It seems like this is the most helpful script to have
It’ll take me a few days to implement it to all of the different actors, so I’ll get to work and see If it helps me out overall

Before you have to change everything, we can easily ‘prototype’ the whole thing and find out what makes the biggest difference.

All you need is a basic level and one kind of fish. I will post a BP to place a lot of fish randomly and you can check it out.

Gimme a little while…

Had the same issue in one underwater project :slight_smile:
Ended up with representing a school of fish as one animated actor.

And, of course, get rid of tick e.t.c in each actor.

Also, check the flyweight pattern: Flyweight

Here you go, put this in a BP actor:

Just put it in the level, make it the right size, and change the loop amount to change the amount of fish.

That way you can try it out with one fish BP.

I’ve already thought of a way to avoid looking for the player on tick in the fish using dispatchers, but give this a go first see where you get to :slight_smile:

So, I modified it a bit, and wrote a ‘basic spherical fish AI’. This is the default player level with 500 fish in the playing area ( I used fog for the sea ):

301283-more-fish.gif

I’m getting around 70-80 fps, ok… not great.

A lot really depends on your level, how dense you want the fish, etc.

I can defintely make if faster, and make a version that runs in unlimited space.

But tell me how you do first…

EDIT: 100 fps with another slight tweak…

Not OP, just wanted to tell you how cool that is. Nice stuff! :slight_smile:

(I have also added a cull distance for each skeletal mesh for each fish model I’m using)

Oh wow nice this is helpful
Ok i’ve done a little experimenting and it seems that disabling the tick at a distance does slightly help performance (Jumped from 14 to 17fps) -Which is a lot better than nothing

I’m still going to keep experimenting around but in the meantime, are there any useful commands ingame console I can use to debug (such as realtime wireframe or seeing what is taking up most performance etc)
Thanks for the help

Also, Unfortunately the self-filling spawn volume won’t work for me personally as I have handpicked spots I have been placing my fish in specifically

Ok cool. Mind you, 17fps is still low.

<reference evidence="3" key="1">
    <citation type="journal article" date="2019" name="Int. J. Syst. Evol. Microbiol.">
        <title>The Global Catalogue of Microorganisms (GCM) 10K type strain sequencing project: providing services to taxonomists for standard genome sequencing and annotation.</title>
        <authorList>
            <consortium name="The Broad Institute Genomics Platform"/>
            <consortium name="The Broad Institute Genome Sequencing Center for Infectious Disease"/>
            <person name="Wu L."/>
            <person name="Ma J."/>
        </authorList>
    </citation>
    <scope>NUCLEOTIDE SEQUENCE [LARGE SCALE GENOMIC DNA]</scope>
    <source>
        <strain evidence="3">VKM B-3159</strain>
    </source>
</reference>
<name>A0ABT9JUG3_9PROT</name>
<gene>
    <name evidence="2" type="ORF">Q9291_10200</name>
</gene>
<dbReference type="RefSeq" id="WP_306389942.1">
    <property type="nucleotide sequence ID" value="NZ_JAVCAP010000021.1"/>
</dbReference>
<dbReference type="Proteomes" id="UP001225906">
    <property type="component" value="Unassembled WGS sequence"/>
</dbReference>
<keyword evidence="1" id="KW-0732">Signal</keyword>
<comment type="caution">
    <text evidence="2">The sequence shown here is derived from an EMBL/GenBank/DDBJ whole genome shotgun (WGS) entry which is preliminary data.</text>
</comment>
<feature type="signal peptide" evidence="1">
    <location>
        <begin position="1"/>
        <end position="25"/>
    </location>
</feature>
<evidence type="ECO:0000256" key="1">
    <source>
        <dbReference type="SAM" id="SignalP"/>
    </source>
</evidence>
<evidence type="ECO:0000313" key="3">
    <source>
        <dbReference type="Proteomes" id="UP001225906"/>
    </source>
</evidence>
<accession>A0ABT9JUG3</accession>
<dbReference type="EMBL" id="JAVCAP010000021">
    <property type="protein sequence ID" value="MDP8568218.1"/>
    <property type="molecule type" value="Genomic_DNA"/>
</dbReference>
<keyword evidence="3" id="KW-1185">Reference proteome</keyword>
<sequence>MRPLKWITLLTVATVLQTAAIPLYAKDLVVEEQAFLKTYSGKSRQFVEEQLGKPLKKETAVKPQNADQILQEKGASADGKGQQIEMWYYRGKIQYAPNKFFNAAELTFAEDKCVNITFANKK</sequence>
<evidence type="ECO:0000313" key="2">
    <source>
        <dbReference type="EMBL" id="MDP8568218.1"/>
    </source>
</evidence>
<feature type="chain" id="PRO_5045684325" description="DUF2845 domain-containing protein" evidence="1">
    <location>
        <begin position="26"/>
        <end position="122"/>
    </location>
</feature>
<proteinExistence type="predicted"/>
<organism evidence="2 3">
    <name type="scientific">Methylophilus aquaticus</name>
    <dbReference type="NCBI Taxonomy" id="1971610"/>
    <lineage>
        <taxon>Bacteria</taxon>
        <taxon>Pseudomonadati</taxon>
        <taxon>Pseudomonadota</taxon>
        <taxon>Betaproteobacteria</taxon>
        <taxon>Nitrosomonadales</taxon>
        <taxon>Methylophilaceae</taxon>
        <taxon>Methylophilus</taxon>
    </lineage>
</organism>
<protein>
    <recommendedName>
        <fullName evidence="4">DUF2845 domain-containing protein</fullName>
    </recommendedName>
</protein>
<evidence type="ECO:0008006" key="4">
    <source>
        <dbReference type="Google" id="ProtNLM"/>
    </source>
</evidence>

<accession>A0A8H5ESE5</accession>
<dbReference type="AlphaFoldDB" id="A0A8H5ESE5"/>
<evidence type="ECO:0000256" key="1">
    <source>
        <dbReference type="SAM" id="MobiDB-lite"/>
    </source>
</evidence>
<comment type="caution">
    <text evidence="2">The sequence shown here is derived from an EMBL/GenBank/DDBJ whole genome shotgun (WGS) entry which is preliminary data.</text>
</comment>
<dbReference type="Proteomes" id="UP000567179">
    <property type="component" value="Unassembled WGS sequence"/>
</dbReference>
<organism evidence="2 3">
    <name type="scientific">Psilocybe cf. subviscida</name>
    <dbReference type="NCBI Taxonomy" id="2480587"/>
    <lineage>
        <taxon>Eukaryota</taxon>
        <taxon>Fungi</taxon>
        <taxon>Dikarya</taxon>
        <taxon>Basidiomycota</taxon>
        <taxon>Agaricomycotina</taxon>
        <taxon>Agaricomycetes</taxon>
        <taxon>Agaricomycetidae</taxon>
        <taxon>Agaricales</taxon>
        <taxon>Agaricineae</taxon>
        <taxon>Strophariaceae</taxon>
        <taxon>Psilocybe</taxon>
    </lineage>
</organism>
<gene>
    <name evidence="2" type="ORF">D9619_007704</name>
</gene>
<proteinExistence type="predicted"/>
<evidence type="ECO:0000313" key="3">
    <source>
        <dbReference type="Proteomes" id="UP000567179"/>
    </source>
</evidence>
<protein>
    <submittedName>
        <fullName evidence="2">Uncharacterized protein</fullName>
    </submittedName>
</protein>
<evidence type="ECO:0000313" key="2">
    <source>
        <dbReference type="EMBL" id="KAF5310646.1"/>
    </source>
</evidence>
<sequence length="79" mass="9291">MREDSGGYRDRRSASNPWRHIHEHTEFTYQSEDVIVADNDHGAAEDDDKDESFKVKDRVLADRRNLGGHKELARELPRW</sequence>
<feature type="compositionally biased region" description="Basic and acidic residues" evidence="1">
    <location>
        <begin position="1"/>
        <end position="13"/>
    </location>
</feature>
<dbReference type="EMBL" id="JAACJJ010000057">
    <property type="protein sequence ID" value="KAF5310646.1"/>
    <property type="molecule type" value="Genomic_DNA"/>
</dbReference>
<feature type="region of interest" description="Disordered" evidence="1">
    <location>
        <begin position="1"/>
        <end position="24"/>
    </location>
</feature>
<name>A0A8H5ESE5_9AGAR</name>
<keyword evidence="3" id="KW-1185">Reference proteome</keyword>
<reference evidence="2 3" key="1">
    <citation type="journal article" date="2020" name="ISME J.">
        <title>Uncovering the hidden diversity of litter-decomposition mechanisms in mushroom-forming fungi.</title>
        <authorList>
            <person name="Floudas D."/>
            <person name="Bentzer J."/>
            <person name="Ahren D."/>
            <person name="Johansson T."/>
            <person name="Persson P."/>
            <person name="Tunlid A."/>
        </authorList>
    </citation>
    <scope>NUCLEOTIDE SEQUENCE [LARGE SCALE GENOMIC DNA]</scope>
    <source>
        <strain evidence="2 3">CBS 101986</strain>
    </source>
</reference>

As far as debug goes, there isn’t really console stuff to find out which fish is using all your resources. What I recommend is controlled experiments. Put 50 of one kind in, then try 50 of another kind etc. You’ll be able to find out if one if killing it more, then start looking at it’s animation etc.

Come back if you do want the fill volume. Even if you are handpicking, you can configure it to spawn with a specific profile ( not yet, but easily changable ).

Also, it depends on how large your hand picked areas are, it might still be useful to have a volume follow the player in those areas ( I don’t know your setup ).

Ok. Totally different method. You can have unlimited space, you don’t have to bother with fish visibility. Runs at high speed:

301288-even-more-fish.gif

Bascially a self filling spawn volume that follows the player.

Tell me when and if you want to know about it, I don’t want to snow you under with info…

Could you show an image of the following console commands: stat unit, stat game, stat gpu. That would be for us to better see where you’re performance bottleneck is.

But since your frame rate went up when disabling tick (runs on CPU) that would mean you’re CPU bound not GPU bound. So especially the stat game would be useful to see here.

Ok nice some info then

301359-untitled14.png

I’m pretty lost when it comes to the technical side of things so I’ll have to look up what I need

Also, the skeletal mesh fish actors I’m using don’t have bones but are instead animated a bit cheaper with a few different morph targets that are powered by timelines